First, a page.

Pennsylvania Poverty Snapshot: 1.5 Million People Remain in Poverty, With 3.5 Million Near Poor
While poverty declined in Pennsylvania from 12.9 percent in 2016 to 12.5 percent last year, large numbers of low-income households paid so much for rent that they had little left over for other expenses. More than half (52 percent) of Pennsylvanians earning less than $20,000 were spending more than half their income on rent in 2017, according to the U.S. Census Bureau’s American Community Survey. More than one in three (41 percent) households earning up to $35,000 were also spending more than half their income on rent.
These statistics are among the findings of Pennsylvania Poverty Snapshot, released today by The Coalition for Low Income Pennsylvanians (CLIP) and the Coalition on Human Needs (CHN).
Affording food is a problem for more than 12 percent of Pennsylvania households. On the other hand, in part because Pennsylvania has expanded its Medicaid program, the proportion without health insurance dropped to 5.5 percent in 2017, down 4.2 percentage points since 2013. Pennsylvania has made far more progress than states that did not expand Medicaid under the Affordable Care Act (those states average more than 12 percent uninsured).
“When we take action as a state and nation, we can make it easier for people to afford the necessities,” said Rev. Sandy Strauss, CLIP Co-chair. “It’s very good news that more people in Pennsylvania have health insurance. We’ve got to build on that success and do more to help families afford housing and food. It’s mystifying that the current administration and some allies in Congress want to deny health insurance, nutrition and housing assistance to millions of people when we know that can lift families out of poverty and into the middle class.”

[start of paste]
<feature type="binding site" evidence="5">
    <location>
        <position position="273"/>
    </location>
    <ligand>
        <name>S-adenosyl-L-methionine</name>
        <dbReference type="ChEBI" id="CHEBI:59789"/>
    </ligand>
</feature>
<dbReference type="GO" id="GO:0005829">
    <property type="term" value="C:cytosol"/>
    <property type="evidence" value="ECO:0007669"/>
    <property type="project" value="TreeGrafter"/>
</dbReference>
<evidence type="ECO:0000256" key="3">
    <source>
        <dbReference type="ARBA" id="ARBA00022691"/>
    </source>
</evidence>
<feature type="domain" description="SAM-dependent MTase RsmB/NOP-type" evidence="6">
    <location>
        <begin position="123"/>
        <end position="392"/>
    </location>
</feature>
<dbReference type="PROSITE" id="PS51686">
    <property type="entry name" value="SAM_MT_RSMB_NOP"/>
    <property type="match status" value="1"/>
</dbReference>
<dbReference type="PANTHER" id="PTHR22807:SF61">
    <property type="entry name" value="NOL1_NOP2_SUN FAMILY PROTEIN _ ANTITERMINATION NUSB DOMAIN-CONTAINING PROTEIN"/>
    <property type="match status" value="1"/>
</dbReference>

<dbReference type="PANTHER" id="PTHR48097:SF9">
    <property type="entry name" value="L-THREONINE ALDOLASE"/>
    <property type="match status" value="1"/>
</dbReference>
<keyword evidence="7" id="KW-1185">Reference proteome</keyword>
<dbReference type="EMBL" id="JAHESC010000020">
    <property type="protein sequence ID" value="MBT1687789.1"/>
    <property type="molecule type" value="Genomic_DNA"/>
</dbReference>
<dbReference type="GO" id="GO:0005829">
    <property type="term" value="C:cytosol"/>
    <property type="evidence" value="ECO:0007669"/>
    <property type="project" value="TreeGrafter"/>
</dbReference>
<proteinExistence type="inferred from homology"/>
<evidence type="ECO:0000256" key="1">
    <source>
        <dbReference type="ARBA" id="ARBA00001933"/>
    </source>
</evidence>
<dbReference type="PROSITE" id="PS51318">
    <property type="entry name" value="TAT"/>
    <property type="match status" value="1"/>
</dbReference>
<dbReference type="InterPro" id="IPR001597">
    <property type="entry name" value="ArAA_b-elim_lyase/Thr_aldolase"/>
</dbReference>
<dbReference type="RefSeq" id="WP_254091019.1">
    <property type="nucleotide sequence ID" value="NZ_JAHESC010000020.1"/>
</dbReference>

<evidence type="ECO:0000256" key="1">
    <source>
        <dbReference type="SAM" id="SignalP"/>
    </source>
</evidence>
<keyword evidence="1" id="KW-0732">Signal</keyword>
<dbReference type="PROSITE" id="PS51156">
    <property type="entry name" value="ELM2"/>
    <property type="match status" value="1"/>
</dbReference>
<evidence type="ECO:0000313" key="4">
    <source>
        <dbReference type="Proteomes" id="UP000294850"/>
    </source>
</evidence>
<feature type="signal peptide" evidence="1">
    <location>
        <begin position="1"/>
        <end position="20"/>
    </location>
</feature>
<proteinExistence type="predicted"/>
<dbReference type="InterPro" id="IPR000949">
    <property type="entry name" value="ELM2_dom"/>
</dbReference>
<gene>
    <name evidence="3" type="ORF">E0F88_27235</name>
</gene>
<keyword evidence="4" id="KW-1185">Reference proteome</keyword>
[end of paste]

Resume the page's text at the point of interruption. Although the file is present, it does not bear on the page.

A sizable majority of poor Pennsylvanians are working – more than 60 percent of households in the state include one or more people who worked at least part time. “People work when they can, but stagnating wages, unstable jobs, or health problems can prevent workers from being able to afford basic necessities at all times,” said Deborah Weinstein, executive director of the Coalition on Human Needs. The Coalition has opposed federal proposals to deny housing, Medicaid or food assistance to people who do not work a certain minimum of hours that do not recognize or address the obstacles to stable work hours.
Looking beyond statewide poverty totals, Pennsylvania Poverty Snapshot shows that communities of color, children, and people with disabilities continue to be disproportionately poor. Nearly one in four African Americans and an even higher proportion of Latinos (almost 29 percent) live in poverty in Pennsylvania – about triple the rate of non-Hispanic whites.
The snapshot found that children are more likely to live in poverty than any other age group. In Pennsylvania, 17 percent of children lived in poverty in 2017. Among African American and Latino children, poverty rates are extreme: one in three is poor, about triple the poverty rate for non-Hispanic white children. For people with disabilities, more than one in five (20.8 percent) is poor.
“The extreme level of poverty among children, and children of color in particular, is a national crisis,” Weinstein said. “Our country declared a war on poverty 54 years ago. It is time we renewed this spirit of commitment.”
Many working families struggle to make ends meet, while threats to SNAP, housing and Medicaid could increase hardship